In the summer of 1972, when Brian Copeland was eight, his family moved from Oakland to San Leandro, California. At the time, San Leandro was 99.99% white and widely considered one of the most racist enclaves in the nation. This reputation was confirmed immediately: Brian got his first look at the inside of a cop car after walking to the park with a baseball bat in hand. Days later, Brian was turned away by several barbers who said we don t cut that kind of hair. And that Christmas, while shopping at a local department store, Brian was accused of stealing and forced to empty his pockets in front of store security.
It was a time that Brian spent his adult years trying to forget, until one day an anonymous letter arrived that forced him to reevaluate his childhood: As an African American, I am disgusted every time I hear your voice because YOU are not a genuine black man!
A poignant and disarming memoir about growing up black in an all-white suburb, Not a Genuine Black Man is also a powerful contemplation on the meaning of race, and a thoughtful examination of how our surroundings make us who we are.
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Brian Copeland is a comedian whose KGO radio program is the most popular in its time slot. Not a Genuine Black Man is currently in development as an HBO series. Copeland lives in San Leandro, California.From Publishers Weekly:
This memoir offers a candid and funny response to those who question the racial authenticity of successful black men. After receiving a letter asserting that he is "not a genuine black man," Copeland"comic, actor, radio, talk show host"tries to understand the qualifications needed to earn the classification: "I can't swim. That's black. But I can't play basketball either." Raised in San Leandro, a suburb bordering Oakland, Calif., Copeland delves into his experiences as a lone black child struggling to blend in among a white majority. His mother attempted to assimilate in any way possible, converting to Catholicism and taking her family to "brunch" after church, despite resistance from whites. Copeland details a futile search for a barber who would consent to cut his hair, being searched by a security guard while trying to shop and receiving an eviction notice based purely on the color of the family's skin. Copeland's comedic talent is evident throughout the book, though he concedes that he uses laughter to keep the pain at bay and endured a time when he descended into depression. Honest and engaging, this memoir is a valuable book for anyone trying to straddle racial lines, for anyone who has ever felt out of place. (July)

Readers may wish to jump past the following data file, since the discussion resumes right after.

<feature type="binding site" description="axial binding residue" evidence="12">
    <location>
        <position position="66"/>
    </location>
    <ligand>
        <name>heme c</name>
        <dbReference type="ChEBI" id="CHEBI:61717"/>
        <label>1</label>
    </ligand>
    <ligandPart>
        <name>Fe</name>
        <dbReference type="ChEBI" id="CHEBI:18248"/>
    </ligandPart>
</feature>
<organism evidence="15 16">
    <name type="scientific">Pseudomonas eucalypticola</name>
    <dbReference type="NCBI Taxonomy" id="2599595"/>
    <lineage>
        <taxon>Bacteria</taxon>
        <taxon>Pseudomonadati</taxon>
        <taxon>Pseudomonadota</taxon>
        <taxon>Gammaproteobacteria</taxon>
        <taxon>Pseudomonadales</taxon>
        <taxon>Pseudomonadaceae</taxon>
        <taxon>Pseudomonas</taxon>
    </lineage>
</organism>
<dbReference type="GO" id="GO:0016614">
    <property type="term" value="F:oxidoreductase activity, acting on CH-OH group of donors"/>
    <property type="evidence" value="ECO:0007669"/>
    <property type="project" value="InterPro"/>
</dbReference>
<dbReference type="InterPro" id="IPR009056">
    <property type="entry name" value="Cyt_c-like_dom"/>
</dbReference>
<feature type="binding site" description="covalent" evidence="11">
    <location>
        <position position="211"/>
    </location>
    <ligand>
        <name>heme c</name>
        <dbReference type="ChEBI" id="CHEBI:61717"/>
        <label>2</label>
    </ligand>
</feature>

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Book Description MacAdam/Cage, 2008. Paperback. Book Condition: New. book. Bookseller Inventory # M1596923113
Book Description MacAdam/Cage, 2008. Paperback. Book Condition: New. Never used!. Bookseller Inventory # P111596923113
Book Description MacAdam/Cage. PAPERBACK. Book Condition: New. 1596923113 New Condition. Bookseller Inventory # NEW7.0727921